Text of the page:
The thing is, I've been alone at Christmas maybe a handful of times in my life. I was among the lucky ones where I knew I had people in my life who cared about me and that this feeling of loneliness was temporary. For many people this is their daily existence. They are alone. Their families are either gone or estranged. With an ageing population we will see that even more. The late Jo Cox, the British MP who, before her murder in 2016, raised the issue of loneliness in the country after her own feelings of isolation during her time in University. She set up the Jo Cox Commission on Loneliness in response to the debilitating effects of loneliness that she had seen surface in her constituency. The commission released a report which said, after a year of research with dozens of non-profit organisations contributing, "that nine million Britons suffer from loneliness: fourteen per cent of the population. Among vulnerable cohorts, the rates are much higher. In a survey of the well-being of disabled Britons, half reported feelings of loneliness at least once a day. More than a third of elderly people reported being overwhelmed by loneliness." The British government even appointed a Minister for Loneliness to tackle what is now seen as a massive social issue, one that has a wider impact on the country's healthcare and social systems. Prime Minister Theresa May said in October this year, "loneliness is one of the greatest public health challenges of our time." Her government launched a strategy involving all governmental agencies, the private sector, and charities to not only help bring people together through additional funding in order to create more spaces in community programmes but to also keep loneliness in mind when crafting and making policy decisions. The government is also partnering with the Royal Mail (in some areas) to have employees check in on those who may be vulnerable and/or isolated.
Feeling lonely is a weight on one's heart and one's soul. As much as we want to be around people, the more time we spend on our own, the more difficult it is to come out of that state mentally as we don't want to be pitied and we are embarrassed for even feeling that way in the first place. And as we see the twinkling lights of Christmas everywhere, people laughing together in pubs and restaurants, and see shops full of people buying gifts for loved ones, we feel like we are in a bubble desperately wishing we could join in with the festivities but knowing we can't. Loneliness doesn't discriminate and it isn't something you can detect in someone easily. Even a person who seemingly has everything can be lonely. And the holidays are a time when emotions are heightened because we also assume that everyone around us is having a wonderful time. When I was a kid, Christmas was when I would imagine everyone was having a Hollywood movie type celebration with food, family, laughter, presents, and fun. I imagined everyone had the perfect family enjoying their perfect food. According to University Health News, "the biggest causes of holiday depression symptoms is unrealistic expectations...the myth that everyone else is having a good time and engaged in loving family relationships." It's a myth that while we would like to believe (and would want it to be true for our friends and family), it isn't always the case. Family stress, underlying issues that have simmered all year tend to come up to the surface at family gatherings at Christmas. I guess it's because everyone is stressed about wanting to have a good time, wanting everything to be perfect, and expectations about how things should be, that any little perceived glitch or wrong word said can just unleash all those feelings in a tirade.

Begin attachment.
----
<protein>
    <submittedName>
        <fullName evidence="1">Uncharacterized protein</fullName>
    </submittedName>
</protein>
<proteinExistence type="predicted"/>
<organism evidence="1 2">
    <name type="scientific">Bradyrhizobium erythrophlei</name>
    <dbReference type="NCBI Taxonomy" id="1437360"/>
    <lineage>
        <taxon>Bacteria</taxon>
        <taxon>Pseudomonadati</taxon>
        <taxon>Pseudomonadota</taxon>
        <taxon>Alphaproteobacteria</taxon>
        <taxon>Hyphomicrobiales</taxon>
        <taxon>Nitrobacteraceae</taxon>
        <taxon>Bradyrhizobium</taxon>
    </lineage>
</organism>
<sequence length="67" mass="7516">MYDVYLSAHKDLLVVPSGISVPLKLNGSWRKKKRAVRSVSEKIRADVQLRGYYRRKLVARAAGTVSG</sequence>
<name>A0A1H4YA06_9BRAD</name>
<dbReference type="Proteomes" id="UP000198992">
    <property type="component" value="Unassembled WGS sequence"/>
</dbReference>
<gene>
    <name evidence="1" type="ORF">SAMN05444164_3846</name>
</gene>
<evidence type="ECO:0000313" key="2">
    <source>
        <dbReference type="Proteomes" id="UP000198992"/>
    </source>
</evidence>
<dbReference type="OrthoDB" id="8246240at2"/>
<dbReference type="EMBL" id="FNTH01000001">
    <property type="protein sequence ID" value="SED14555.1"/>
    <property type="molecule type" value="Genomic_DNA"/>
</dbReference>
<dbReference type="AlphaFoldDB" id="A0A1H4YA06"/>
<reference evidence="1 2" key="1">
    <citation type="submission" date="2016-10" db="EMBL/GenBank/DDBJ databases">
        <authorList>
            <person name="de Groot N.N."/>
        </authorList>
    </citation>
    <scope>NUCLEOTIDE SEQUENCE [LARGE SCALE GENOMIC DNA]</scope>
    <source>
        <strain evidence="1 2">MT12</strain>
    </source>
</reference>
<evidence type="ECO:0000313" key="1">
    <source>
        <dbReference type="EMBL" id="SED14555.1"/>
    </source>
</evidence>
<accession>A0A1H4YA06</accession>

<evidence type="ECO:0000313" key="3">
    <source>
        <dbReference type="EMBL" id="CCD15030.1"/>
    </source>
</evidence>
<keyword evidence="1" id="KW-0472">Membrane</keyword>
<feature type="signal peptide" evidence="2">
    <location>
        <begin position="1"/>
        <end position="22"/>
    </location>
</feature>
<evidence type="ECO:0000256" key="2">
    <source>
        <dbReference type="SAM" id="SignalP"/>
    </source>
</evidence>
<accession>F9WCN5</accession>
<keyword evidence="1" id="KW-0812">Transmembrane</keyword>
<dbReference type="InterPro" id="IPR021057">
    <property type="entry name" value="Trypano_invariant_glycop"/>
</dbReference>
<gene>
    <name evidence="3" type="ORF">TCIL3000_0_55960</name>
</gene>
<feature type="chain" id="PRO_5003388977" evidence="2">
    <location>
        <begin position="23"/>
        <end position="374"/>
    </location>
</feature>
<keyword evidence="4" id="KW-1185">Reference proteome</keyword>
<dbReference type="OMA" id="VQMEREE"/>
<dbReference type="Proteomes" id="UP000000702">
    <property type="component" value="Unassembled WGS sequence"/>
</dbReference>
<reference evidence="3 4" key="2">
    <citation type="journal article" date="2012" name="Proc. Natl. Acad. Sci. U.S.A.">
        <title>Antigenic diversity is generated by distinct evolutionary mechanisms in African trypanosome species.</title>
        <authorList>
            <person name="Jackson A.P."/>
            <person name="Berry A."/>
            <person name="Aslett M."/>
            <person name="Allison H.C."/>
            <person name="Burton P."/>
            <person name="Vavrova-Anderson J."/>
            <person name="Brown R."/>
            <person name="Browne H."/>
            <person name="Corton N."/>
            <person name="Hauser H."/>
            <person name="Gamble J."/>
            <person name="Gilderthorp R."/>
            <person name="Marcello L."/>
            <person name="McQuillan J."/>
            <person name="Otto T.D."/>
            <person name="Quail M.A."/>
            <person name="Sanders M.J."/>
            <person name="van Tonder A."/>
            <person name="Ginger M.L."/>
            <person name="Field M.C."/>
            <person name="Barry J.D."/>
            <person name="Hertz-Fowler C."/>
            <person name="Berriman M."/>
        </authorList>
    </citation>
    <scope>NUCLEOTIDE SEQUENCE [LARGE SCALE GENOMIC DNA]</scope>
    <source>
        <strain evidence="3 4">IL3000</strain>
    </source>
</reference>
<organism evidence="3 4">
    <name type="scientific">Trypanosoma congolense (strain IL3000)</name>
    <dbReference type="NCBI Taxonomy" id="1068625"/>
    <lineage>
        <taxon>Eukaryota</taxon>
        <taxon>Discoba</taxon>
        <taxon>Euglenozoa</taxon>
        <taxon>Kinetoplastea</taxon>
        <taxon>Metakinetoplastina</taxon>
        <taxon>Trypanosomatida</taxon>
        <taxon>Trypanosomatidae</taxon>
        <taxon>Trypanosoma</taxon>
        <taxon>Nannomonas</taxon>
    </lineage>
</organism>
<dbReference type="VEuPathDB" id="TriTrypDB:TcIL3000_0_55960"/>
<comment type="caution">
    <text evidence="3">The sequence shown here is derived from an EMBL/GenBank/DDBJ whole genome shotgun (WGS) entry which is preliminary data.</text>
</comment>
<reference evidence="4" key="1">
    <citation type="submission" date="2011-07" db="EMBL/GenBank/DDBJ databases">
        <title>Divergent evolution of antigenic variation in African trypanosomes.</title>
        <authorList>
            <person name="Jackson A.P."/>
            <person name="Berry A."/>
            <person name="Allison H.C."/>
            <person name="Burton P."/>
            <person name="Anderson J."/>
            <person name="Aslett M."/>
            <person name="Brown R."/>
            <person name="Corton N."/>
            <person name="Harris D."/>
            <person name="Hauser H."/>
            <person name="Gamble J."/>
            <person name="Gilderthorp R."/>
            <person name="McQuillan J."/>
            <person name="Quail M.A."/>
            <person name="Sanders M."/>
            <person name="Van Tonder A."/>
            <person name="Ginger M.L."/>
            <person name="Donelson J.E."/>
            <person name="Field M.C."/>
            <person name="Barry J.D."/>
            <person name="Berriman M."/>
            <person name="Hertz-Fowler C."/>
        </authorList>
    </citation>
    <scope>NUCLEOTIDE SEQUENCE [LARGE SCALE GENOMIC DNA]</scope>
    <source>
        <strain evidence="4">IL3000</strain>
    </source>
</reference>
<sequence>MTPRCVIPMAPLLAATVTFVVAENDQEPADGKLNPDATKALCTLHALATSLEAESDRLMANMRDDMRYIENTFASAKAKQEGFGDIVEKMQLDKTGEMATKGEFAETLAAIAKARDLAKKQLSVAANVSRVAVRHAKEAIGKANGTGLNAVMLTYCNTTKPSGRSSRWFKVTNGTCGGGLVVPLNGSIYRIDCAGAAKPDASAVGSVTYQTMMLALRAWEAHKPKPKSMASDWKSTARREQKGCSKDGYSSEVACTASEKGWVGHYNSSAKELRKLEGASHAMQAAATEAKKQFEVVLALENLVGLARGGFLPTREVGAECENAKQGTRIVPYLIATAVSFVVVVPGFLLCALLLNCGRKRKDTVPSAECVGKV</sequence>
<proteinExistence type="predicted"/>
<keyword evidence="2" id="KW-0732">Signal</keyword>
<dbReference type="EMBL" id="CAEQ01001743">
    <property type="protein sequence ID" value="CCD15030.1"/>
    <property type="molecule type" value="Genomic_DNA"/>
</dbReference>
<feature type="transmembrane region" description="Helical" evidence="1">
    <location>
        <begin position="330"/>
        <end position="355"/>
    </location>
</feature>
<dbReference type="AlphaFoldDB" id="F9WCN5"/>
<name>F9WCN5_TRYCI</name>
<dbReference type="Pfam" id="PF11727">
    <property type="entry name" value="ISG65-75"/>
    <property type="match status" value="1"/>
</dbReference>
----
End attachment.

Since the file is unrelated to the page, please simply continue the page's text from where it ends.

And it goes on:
Now that I have a husband and a little boy, a family of my own, I am ever so grateful for being busy this time of year. I even have come to enjoy the stress of the season because I know what it is like to not have that. For us, perfection is defined by us and how we want to feel. And how we want to feel is full with chocolate and mulled cider. My husband always makes a big deal out of the holiday. I call him Clark Griswold from National Lampoon's Christmas Vacation. And I feel blessed and thankful for him. And while on (tiny) occasions I do think about those quiet days where no one demanded my attention, where I would wake up and stay in my pyjamas all day and watch tv, I see our tree with the sparkling lights, I see the excitement on my son's face as he dives into his advent calendar for his daily chocolate treat, and my heart just fills with happiness for this gift. The four us (our cat Gracie is such an important part of our family), enjoy the build up to Christmas. But I also am acutely aware of those who don't have their families around them.